The club played its home matches at the 16 Mayıs Stadium. Batman Petrolspor have produced Orhan Kapucu, a Batman native, Ozan İpek, both capped by the Turkey national football team. Kapucu went on to play for several clubs, most notably Fenerbahçe, he earned his solitary cap in a Euro 1988 qualifying match against Northern Ireland on 12 November 1986. İpek plays for Bursaspor, winning the 2009-10 Süper Lig. He earned his first cap for the Turkey national football team in a friendly match against Honduras on 3 March 2010. Official website Batman Petrolspor on

The Langoliers (miniseries)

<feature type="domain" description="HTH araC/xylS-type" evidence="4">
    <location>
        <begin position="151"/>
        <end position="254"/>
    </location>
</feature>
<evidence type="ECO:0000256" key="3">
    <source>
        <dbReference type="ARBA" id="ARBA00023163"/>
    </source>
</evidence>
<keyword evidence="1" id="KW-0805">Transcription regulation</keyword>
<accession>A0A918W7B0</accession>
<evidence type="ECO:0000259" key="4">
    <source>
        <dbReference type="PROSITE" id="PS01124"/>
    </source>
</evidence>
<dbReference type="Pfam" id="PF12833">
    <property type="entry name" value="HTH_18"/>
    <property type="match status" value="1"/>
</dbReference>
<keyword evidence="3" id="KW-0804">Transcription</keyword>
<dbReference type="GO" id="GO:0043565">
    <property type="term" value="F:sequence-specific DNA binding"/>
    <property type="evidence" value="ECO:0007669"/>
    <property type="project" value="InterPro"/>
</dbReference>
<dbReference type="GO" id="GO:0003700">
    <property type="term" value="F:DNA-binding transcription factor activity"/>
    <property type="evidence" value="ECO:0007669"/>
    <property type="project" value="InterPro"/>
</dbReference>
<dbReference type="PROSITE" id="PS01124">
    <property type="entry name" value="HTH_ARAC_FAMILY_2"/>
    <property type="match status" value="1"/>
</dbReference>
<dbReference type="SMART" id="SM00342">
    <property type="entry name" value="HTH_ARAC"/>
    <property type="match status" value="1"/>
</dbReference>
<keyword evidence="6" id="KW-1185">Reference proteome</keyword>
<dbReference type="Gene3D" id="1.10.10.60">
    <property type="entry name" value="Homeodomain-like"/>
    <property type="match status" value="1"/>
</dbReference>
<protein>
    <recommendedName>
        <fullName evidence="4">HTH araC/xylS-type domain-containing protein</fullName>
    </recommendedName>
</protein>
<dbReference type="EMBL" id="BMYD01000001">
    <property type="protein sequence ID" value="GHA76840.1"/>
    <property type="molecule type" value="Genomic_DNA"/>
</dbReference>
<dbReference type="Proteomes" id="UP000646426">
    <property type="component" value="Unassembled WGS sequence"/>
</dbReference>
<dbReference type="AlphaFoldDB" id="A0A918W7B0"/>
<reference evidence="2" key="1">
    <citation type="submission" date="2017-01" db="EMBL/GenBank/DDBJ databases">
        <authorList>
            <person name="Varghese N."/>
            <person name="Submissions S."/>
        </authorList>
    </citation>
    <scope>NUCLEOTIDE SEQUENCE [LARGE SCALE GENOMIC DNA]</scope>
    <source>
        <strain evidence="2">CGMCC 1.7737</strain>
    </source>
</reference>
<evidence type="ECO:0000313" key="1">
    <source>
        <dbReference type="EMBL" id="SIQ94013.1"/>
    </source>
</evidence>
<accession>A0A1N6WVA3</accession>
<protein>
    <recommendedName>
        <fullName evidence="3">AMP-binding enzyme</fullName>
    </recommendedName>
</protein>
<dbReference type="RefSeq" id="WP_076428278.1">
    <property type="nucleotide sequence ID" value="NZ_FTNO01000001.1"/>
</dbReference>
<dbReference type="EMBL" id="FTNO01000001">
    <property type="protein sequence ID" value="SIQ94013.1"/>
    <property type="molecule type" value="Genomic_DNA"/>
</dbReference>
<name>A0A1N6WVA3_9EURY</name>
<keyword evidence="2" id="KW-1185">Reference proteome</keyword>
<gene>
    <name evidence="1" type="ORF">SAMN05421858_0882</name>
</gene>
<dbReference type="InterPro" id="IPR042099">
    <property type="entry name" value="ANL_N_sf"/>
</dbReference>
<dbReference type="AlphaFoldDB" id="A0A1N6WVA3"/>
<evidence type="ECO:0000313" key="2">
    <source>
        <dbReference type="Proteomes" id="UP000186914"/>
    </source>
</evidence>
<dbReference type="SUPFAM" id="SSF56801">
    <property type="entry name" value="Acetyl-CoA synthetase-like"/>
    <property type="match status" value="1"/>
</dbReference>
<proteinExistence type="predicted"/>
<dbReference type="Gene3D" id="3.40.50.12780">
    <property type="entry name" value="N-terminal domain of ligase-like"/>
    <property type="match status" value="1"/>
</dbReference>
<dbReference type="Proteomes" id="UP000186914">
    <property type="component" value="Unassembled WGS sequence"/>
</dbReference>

The Langoliers is a horror miniseries consisting of two episodes of 1½ hours each. It was directed and written by Tom Holland and based on the novella by Stephen King from the four part anthology book Four past Midnight; the series was produced by David R. Kappes, For Laurel Entertainment, inc.. The miniseries aired May 14–15, 1995 on the ABC network. During a red-eye flight of a Lockheed L-1011 from Los Angeles International Airport to Boston Logan International Airport, the plane flies through a strange light, most of the passengers and flight crew disappear, leaving behind only personal artifacts. Only those passengers who were asleep remain, discover the predicament when they wake. Pilot Brian Engle, deadheading on the flight, takes the controls. In addition to Engle, the other passengers include: Nick Hopewell, a mysterious Englishman. Dinah, who has some telepathic ability, senses troubling issues with Craig and warns the others about him. In a flashback, it is shown that Craig suffered from psychological abuse from his father, who instilled in him a fear of the "Langoliers", creatures who hunt down and devour the lazy and irresponsible.